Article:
By Susan Parnas Frederick and Wendy Underhill
The U.S. House Committee on House Administration voted 6-3 along party lines this week to terminate the U.S. Election Assistance Commission (EAC).
The committee passed HR 634, the Election Assistance Commission Termination Act, sponsored by Chairman Gregg Harper (R-Miss.). The measure would terminate the EAC, including its Board of Advisors, because it “has outlived its usefulness and purpose,” and has fulfilled all of its congressional mandates under the Help America Vote Act of 2002. Ranking member Robert Brady (D-Penn.) noted to the committee that the EAC has helped numerous state and local election officials over the years by serving as a national clearinghouse for election administration best practices and has specifically assisted states and localities during election 2016 with foreign hacking of U.S. election systems.
If passed, the EAC would terminate 60 days from the effective date of the enactment of the bill and all functions of the EAC would be transferred to the Federal Election Commission (FEC).
The bill would also terminate the Technical Guidelines Development Committee (TGDC), which is the entity responsible for developing “voluntary voting systems guidelines.” According to Harper, the technical guidelines developed by the TDGC and adopted by the EAC are hardly ever used. Representative Zoe Lofgren (D-Calif.) reminded the committee that the creation of the EAC and the TGDC was a bipartisan effort because of shared concern after the 2000 election that our election systems and administration of elections needed to be reformed.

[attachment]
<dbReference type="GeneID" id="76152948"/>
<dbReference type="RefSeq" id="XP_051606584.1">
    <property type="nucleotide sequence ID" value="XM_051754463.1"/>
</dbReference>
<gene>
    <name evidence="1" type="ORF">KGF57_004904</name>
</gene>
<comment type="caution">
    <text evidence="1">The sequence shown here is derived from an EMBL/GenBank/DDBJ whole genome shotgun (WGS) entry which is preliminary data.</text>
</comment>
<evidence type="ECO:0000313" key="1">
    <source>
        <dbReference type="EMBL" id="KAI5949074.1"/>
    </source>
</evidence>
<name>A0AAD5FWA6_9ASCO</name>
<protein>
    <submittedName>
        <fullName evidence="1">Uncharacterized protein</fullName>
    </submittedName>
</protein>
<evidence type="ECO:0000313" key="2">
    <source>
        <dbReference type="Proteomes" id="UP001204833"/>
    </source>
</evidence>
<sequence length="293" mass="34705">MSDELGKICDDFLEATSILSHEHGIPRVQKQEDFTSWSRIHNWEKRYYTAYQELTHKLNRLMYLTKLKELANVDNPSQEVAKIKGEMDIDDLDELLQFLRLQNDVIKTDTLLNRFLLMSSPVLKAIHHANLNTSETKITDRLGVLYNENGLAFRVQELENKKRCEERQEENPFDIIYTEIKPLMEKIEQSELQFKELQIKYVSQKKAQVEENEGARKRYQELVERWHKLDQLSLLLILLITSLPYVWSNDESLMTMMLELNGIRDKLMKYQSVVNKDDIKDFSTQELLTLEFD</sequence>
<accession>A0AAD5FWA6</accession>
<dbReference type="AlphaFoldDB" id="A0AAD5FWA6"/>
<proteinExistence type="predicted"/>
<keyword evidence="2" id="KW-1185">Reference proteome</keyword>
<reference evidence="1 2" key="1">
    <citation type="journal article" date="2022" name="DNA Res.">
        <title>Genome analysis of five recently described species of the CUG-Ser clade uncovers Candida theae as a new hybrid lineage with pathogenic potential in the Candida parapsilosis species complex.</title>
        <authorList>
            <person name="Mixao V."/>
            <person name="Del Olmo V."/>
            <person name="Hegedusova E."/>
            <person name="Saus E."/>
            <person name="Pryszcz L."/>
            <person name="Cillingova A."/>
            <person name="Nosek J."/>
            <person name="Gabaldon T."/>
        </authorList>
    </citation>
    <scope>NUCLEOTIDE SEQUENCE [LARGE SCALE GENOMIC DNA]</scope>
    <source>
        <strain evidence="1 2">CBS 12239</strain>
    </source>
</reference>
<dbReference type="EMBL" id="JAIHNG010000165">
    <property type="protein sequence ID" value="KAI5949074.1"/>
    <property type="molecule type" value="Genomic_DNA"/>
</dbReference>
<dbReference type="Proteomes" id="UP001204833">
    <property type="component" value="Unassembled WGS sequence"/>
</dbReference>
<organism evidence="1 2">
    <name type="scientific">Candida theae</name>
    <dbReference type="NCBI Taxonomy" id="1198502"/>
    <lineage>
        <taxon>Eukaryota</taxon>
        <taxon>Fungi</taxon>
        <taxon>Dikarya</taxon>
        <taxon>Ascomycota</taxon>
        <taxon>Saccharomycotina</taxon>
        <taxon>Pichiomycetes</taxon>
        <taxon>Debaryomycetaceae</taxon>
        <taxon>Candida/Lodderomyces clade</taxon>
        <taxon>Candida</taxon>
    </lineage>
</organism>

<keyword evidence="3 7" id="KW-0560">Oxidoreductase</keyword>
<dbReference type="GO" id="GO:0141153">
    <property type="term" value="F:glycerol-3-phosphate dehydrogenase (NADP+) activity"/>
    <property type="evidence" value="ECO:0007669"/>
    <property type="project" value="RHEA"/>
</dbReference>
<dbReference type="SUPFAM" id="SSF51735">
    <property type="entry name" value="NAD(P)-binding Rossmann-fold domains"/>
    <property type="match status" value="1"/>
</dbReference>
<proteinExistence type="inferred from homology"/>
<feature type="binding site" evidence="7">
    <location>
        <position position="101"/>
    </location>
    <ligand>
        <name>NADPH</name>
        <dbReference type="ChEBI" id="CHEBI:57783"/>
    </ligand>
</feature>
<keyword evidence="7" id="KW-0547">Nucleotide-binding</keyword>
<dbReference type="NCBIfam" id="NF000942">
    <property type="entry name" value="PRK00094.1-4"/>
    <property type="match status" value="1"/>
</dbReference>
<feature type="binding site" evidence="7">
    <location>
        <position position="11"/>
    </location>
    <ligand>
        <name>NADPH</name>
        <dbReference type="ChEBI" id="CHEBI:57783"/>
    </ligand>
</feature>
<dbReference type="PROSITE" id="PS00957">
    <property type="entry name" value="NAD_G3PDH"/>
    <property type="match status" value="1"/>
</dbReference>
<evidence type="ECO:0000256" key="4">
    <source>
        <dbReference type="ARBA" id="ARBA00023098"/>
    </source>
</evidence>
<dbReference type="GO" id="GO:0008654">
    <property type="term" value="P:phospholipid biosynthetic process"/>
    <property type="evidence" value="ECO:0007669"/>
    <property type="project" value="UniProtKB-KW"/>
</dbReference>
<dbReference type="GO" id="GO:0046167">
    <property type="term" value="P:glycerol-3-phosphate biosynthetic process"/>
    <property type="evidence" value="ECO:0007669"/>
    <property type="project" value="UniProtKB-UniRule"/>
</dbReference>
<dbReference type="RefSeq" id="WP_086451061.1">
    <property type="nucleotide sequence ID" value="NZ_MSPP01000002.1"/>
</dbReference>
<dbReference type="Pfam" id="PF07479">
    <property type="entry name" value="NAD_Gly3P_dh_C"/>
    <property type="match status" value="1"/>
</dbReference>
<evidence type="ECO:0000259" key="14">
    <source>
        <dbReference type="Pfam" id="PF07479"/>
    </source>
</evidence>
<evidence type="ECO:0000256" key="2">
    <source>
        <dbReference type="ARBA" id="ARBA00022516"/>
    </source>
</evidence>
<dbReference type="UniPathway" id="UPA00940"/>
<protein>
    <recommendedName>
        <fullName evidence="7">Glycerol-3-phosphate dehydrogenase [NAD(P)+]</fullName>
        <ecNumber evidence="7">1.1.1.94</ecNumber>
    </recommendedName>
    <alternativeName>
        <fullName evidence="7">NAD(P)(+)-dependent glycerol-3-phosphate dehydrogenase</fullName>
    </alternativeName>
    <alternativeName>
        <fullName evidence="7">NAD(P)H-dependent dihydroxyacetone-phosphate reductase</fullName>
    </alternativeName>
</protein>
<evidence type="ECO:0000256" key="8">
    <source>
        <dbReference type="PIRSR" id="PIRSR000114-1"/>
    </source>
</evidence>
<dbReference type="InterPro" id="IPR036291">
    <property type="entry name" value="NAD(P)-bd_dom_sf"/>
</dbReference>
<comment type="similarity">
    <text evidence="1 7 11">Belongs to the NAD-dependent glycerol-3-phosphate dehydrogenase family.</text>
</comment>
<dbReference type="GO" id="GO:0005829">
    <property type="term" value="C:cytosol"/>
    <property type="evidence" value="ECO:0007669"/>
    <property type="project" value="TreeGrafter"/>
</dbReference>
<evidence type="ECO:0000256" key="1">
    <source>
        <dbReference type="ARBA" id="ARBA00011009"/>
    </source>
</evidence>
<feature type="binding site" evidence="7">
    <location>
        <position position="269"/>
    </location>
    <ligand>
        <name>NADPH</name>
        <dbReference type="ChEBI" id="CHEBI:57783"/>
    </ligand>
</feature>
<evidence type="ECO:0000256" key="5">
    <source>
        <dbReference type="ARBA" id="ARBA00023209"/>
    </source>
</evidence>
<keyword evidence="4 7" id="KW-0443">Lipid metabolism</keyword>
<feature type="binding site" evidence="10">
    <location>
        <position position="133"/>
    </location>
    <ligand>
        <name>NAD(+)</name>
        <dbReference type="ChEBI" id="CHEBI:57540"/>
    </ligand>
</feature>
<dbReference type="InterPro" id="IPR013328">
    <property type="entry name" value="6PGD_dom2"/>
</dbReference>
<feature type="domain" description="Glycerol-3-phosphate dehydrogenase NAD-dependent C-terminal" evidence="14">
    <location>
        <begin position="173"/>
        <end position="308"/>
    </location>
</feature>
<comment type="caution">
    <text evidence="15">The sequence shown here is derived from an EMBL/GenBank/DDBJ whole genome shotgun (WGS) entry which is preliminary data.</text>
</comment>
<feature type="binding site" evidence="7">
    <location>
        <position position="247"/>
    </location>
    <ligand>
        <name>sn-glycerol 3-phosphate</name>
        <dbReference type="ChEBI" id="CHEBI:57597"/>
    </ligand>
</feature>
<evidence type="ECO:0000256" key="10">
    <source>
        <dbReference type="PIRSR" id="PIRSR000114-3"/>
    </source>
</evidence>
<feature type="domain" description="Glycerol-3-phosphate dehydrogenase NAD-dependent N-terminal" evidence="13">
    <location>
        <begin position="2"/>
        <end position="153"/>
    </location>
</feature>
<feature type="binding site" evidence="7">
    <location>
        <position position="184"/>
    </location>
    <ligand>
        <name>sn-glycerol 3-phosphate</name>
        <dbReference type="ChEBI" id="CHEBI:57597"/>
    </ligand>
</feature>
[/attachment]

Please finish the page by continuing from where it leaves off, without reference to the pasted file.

NCSL’s webpage, Voting System Standards, Testing and Certification, describes the standards set by each state. Some states adopt federal standards, some develop their own standards and others use a hybrid of both. NCSL research indicates 37 states use some aspect of federal guidelines in their own certification requirements, and another four refer to federal standards in some way.
To date, there is no counterpart bill introduced in the U.S. Senate. NCSL does have policy in support of the EAC because of the valuable services it provides to state and local election officials. This position is included in NCSL’s Election Reform policy.
Susan Parnas Frederick is senior federal affairs counsel in NCSL's Washington D.C. office. Wendy Underhill heads NCSL’s Elections and Redistricting Program.